The rooftop is exactly 1,042.5 feet above sea level.
Opened March 2, 1985 as Columbia Center, then changed to Columbia Seafirst Center. Became Bank of America Tower on September 27, 1999, and then full-circle to Columbia Center on November 21, 2005.
The late Victor Steinbrueck, former dean of the University of Washington School of Architecture, said: "It's terrible. A flat-out symbol of greed and egoism. It's probably the most obscene erection of ego edifice on the Pacific Coast".
The building's base is a polished Rosa Purino Carnelian granite.
About 2,000 people visit the tower every business day.
Tallest building in the state of Washington.
Voted the Best Bathroom in the USA, the Columbia Club women's bathroom is located on the 76th floor and offers a spectacular easterly view of the Cascades mountain range and the city below.
Occupies the entire city block bounded by Fourth and Fifth Avenues, from Columbia to Cherry Street.
Sold on April 10, 2007 for $621 million.
Approximately 5,000 people work in the tower daily.
Six escalators connect the retail levels with the lobby.
Tallest building by number of floors (76) west of the Mississippi River.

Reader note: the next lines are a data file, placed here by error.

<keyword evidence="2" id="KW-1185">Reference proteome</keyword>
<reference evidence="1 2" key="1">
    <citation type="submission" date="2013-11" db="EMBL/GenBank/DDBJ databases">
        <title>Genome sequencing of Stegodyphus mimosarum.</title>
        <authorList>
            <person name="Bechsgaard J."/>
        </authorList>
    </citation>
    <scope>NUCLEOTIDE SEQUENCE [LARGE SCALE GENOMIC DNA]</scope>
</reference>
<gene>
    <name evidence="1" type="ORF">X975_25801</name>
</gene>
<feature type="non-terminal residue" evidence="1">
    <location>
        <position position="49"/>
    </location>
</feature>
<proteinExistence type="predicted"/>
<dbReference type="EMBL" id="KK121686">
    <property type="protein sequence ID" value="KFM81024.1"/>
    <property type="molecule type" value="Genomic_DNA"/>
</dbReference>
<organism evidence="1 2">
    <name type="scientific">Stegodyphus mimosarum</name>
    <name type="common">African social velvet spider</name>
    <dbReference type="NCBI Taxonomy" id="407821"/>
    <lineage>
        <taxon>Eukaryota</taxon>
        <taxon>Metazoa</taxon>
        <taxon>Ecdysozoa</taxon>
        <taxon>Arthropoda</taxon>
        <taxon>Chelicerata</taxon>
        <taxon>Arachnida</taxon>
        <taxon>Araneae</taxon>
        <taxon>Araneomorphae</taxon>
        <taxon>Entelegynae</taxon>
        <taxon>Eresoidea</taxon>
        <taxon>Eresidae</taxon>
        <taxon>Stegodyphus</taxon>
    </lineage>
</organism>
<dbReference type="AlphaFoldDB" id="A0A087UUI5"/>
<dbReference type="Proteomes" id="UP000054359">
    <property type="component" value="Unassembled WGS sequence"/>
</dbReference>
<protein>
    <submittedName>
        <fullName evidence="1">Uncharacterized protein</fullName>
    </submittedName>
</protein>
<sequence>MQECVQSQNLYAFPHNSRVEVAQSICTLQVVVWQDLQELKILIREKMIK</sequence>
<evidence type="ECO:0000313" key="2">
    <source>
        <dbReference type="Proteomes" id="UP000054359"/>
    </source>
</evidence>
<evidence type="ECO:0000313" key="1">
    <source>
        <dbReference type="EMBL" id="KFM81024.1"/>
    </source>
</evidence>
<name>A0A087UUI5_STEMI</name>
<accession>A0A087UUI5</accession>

Originally designed to be 1,005 feet tall. The FAA had it shortened because of a flight path to SeaTac Airport. The same number of floors was retained by shortening the floor-to-floor height by 6 inches.
Sold in 1998 for $404 million to Equity Office Properties Trust, which was, at that time, a record sale in the Pacific Northwest for one building. This was more than twice the cost of construction.
Fifth Avenue entrance is 160 feet above sea level which includes a 12-foot rise in the plaza from Fifth Avenue's 148 feet elevation.
Ninth tallest office building in the world when opened in 1985 and by 2004 it ranked 28th place overall.
There is an observation deck on the 73rd floor.
Lowest elevation point of 106 feet above sea level is at corner of Fourth & Cherry making the overall height of building 936.5 feet.
Fourth Avenue entrance is 110 feet above sea level.
Actual height of structure from main entrance (4th floor) on Fifth Avenue, due to elevation changes between Fourth and Fifth Avenues, is 882.5 feet.
Martin Selig, the building's developer, in 1987 said: "The Space Needle told people where Seattle was. Columbia Center (the original name) tells people Seattle has arrived".
Three interlocking geometric arches lend the appearance of a three-tower design while functionally serving as a symmetrical, unified whole.
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